A Doll House as a modern tragedy

Question: Discuss A Doll’s House as a modern tragedy. Or, Discuss A Doll House as a modern tragedy.


Henrik Johan Ibsen (1828-1906) was the first major dramatist to write tragedy about ordinary people in ordinary situations and employing simple and realistic prose for dialogues. His renowned play “A Doll’s House” has rightly called a tragedy. At the same, it is also correct to call it a modern tragedy.

The key concept of modernism

The term modernism is widely used to identify new and distinctive features in the subjects, forms, concepts, and styles of literature and other arts. Let’s now examine “A Doll’s House” as a modern tragedy.

The solemn and somber atmosphere

The whole play is pervaded by a lavish and fearful atmosphere. It certainly has some humor in it, but only a little bit, which can be found in the flirtation scene between Nora and Doctor Rank. There is also some joy in the play – mainly when we get Nora in a jubilant mood at the beginning and then when she is playing happily with her kids. There is also some happiness in this scene where Mrs. Linde proposes to marry Krogstad who accepts the proposal with gratitude and with the greatest joy. In addition to these comic and joy elements, the whole drama is serious and tragic. The main action of the play is tragic and so is the ending. Nora is the tragic heroine who has won our deepest sympathy. So, the setting of the play drama is starkly innovative and preserves the quality of modern tragedy.

The modern art of characterization

Previously tragedy dealt with royalty. The middle and lower classes were normally the subject of comedy or entertainment. Ibsen has cleansed up the old artificial conventions on which theatre had depended. The protagonist of the drama “A Doll’s House” is Nora who is the wife of a middle-class bank manager, Torvald Helmer. The play revolves around her. As modernity has given the rights to the writers to compose independently, Ibsen has done it magnificently.

Plot and writing style

The earlier tragedy was usually written in verse and a complex plot is suitable for tragedy according to Aristotle. Ibsen’s plays do not rely on soliloquies, overheard conversation, interrupt letters, or disguises. Even the five-act drama was often cut short of three or four acts. His prose dialogue is generally considered the best. Like the great novelists, he has made the characters to speak naturally. We can quote a conversation here where Torvald throws Nora and the women completely down when he tells his wife:

Nora, Nora, how like a woman! No, but seriously, Nora, you know what I think about over spending. No debts! Never borrow!

Besides, the plot of the tragedy is very simple and straight based on five characters. Even the minor characters lend unity to the plot by providing balance and contrast. The play is structured with only three acts. Thus the play is modern both in its message and technique. Its naturalistic setting and its elaborate stage directions contribute towards making it modern and topical.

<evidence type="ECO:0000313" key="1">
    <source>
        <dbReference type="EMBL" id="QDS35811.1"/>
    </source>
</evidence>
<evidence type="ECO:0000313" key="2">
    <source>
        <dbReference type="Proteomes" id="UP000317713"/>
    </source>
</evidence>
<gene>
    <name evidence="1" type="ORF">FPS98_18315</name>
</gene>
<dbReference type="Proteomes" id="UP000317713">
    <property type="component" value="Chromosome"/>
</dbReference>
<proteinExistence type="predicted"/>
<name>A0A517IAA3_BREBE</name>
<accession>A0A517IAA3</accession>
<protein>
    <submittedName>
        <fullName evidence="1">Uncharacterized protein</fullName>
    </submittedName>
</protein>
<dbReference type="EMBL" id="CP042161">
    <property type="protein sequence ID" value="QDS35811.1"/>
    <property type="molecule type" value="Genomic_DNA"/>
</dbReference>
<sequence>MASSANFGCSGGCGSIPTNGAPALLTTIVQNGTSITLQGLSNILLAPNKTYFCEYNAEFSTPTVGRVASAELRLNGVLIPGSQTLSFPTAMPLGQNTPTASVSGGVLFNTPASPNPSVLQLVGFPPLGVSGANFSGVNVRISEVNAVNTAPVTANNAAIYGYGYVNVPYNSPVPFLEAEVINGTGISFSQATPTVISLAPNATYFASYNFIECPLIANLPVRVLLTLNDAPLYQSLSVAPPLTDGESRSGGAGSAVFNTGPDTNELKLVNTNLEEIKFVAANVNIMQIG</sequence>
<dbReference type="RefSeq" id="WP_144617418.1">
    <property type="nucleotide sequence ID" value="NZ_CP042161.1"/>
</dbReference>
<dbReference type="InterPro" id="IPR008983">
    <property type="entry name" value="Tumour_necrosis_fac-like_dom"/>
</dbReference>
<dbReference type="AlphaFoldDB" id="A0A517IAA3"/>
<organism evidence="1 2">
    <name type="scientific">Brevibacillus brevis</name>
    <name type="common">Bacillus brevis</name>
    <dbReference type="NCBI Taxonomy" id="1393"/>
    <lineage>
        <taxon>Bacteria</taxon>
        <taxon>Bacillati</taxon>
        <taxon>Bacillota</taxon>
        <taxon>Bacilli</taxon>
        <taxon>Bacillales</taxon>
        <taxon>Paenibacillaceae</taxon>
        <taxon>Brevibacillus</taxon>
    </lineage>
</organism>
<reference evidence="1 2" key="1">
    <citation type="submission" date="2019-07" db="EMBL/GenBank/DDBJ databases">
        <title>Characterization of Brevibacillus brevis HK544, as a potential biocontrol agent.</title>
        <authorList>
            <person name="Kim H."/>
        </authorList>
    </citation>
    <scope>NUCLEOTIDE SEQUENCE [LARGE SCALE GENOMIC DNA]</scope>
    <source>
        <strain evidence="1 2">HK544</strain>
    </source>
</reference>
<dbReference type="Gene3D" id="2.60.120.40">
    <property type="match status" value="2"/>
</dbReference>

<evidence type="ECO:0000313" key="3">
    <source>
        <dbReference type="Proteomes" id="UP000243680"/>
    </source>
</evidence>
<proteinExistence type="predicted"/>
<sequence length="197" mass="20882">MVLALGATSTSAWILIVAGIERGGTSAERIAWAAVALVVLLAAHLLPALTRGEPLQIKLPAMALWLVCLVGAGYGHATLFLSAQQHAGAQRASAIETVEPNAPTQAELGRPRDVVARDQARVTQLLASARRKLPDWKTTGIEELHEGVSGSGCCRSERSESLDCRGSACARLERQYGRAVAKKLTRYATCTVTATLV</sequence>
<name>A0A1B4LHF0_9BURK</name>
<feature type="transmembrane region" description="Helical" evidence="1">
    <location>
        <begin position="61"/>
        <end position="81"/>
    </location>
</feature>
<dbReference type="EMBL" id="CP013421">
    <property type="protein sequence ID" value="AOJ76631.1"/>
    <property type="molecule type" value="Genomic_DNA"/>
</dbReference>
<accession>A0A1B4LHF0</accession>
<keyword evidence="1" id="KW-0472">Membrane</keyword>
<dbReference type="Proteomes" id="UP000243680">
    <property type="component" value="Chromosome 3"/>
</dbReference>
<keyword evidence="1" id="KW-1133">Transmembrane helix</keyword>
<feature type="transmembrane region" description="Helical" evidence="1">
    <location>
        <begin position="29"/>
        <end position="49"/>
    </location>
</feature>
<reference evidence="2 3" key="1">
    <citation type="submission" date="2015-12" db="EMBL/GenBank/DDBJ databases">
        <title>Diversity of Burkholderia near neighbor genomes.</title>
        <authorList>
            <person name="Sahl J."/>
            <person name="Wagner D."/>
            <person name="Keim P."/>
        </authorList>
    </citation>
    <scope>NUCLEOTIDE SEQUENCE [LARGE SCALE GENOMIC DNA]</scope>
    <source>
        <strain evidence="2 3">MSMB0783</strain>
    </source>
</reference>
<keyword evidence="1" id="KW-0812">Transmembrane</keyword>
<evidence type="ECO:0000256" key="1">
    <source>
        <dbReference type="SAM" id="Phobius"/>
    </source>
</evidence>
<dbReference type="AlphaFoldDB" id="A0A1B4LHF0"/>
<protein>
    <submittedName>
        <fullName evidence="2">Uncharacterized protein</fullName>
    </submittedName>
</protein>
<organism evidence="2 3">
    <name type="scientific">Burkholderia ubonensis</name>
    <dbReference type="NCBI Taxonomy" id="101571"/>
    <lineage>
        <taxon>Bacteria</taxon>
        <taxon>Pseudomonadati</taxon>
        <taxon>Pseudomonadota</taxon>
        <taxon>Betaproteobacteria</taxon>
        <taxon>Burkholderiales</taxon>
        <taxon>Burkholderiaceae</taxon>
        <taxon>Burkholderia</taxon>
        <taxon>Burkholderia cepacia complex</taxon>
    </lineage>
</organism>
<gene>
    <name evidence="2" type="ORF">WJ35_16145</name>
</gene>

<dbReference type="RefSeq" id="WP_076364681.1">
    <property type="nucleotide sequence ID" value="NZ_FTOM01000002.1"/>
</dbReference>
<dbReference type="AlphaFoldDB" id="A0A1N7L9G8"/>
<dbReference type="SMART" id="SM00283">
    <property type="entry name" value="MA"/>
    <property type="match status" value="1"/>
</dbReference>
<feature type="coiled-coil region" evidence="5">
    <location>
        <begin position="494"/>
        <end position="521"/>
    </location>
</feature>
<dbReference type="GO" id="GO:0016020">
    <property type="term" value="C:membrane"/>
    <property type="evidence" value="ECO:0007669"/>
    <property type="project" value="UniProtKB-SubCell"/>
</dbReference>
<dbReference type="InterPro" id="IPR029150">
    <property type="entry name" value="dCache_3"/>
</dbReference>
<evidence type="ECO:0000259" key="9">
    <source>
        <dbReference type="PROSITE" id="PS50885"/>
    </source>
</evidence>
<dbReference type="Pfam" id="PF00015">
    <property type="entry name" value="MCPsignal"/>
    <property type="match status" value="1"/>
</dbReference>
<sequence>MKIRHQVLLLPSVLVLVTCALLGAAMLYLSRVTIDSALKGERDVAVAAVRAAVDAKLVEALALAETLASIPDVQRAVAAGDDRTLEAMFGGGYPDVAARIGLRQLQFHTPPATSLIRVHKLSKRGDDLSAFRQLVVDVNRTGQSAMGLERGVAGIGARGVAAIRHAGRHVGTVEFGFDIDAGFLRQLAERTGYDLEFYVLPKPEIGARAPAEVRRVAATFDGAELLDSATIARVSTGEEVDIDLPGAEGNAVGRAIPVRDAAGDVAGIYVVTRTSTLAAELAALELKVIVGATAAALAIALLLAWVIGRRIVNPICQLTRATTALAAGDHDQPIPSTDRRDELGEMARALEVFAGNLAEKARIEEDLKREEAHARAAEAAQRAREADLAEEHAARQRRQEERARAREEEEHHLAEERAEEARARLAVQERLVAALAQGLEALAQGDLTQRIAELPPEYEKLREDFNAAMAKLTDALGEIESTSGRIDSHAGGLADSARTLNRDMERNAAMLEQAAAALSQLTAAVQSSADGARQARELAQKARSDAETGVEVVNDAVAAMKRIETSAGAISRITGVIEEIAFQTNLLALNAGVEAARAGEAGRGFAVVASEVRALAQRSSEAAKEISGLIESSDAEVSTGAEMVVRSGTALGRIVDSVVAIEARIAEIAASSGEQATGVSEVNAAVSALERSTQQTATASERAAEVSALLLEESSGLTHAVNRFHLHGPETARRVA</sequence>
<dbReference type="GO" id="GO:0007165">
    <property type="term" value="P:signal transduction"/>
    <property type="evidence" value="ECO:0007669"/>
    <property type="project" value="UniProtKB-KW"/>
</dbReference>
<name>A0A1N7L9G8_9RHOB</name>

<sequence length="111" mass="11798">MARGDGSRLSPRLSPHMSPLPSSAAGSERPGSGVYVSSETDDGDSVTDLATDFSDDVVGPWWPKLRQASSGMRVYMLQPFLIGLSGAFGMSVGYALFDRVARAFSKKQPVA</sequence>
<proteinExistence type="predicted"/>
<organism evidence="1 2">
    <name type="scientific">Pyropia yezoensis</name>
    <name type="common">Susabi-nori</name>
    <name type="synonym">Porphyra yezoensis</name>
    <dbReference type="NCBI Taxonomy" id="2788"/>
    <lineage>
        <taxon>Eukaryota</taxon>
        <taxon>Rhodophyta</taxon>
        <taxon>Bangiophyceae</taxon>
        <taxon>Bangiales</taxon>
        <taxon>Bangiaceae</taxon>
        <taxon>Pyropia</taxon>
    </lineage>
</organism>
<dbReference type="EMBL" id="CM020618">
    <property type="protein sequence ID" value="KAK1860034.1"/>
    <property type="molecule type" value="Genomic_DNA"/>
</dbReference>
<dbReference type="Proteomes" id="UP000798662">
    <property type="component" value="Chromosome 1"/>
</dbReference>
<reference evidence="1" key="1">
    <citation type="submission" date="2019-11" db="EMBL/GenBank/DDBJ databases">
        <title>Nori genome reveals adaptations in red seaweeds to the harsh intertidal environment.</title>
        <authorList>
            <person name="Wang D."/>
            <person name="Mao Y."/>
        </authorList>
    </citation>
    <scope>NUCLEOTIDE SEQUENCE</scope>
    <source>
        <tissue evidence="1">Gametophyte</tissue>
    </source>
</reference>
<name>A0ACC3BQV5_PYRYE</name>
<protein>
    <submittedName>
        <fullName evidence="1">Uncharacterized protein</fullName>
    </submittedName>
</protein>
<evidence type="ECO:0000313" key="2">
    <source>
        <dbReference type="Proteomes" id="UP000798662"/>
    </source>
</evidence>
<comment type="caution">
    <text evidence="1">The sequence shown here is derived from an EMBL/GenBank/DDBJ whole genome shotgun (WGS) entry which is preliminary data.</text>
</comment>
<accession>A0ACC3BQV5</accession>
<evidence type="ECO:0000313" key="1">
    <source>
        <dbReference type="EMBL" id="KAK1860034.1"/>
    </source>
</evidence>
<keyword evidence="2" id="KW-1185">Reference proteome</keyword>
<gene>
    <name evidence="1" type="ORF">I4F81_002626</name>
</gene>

Discovery through conversation

As we know that discovery is one of the fundamental facts for a tragedy that provides suspense and sufferings. As a modern tragedy, “A Doll’s House” has an exceptional discovery within its plot. Once Nora tells in detail to her old friend Mrs. Linde about a secret loan. Though this is not Nora’s fault but it was completely against convention and creates a tragic end.

Realism and sufferings

Realism is the main concern for the modernists. Ibsen is unique in the case of representing realism and suffering. Even the lives of the hero and heroine are full of problems. Helmer suffers from a dangerous disease putting him on the verge of death. He had not the means to go to a warmer climate. His wife Nora borrowed money for the trip from Krogstad on interest. For this Nora has to suffer from different kinds of problems including blackmailing by Krogstad and finally decides to break her eight years of married life to fetch out her freedom. Thus, the play shows the tragedy of a woman in a convention-ridden society.

Painful renunciation at the end

Helmer’s outburst after going through Krogstad’s incriminating letter comes as a great shock to Nora. She is now completely disillusioned about her husband. Nora announces she will be leaving him and her children, Torvald says, Before all else, you’re a wife and mother. For what else were women supposed to be doing at this point in history? Nora believes she has another purpose:

“I don’t believe in that anymore, I believe that, before all else, I’m a human being, no less than you–or anyway, I ought to try and become one. I know the majority thinks you’re right…But I can’t go on believing what the majority says, or what’s written in the books. I have to think over these things myself.”

Click here: For more notes of drama


Finally, “A Doll’s House” is a modern tragedy because a wife who has always lived the conventional life of the family took a revolutionary step. The step she took was an eloquent call for the women of the day to rise up and claim their rights. The message of the play has made it modern in the full sense of the word.

SR Sarker
SR Sarker
Articles: 380

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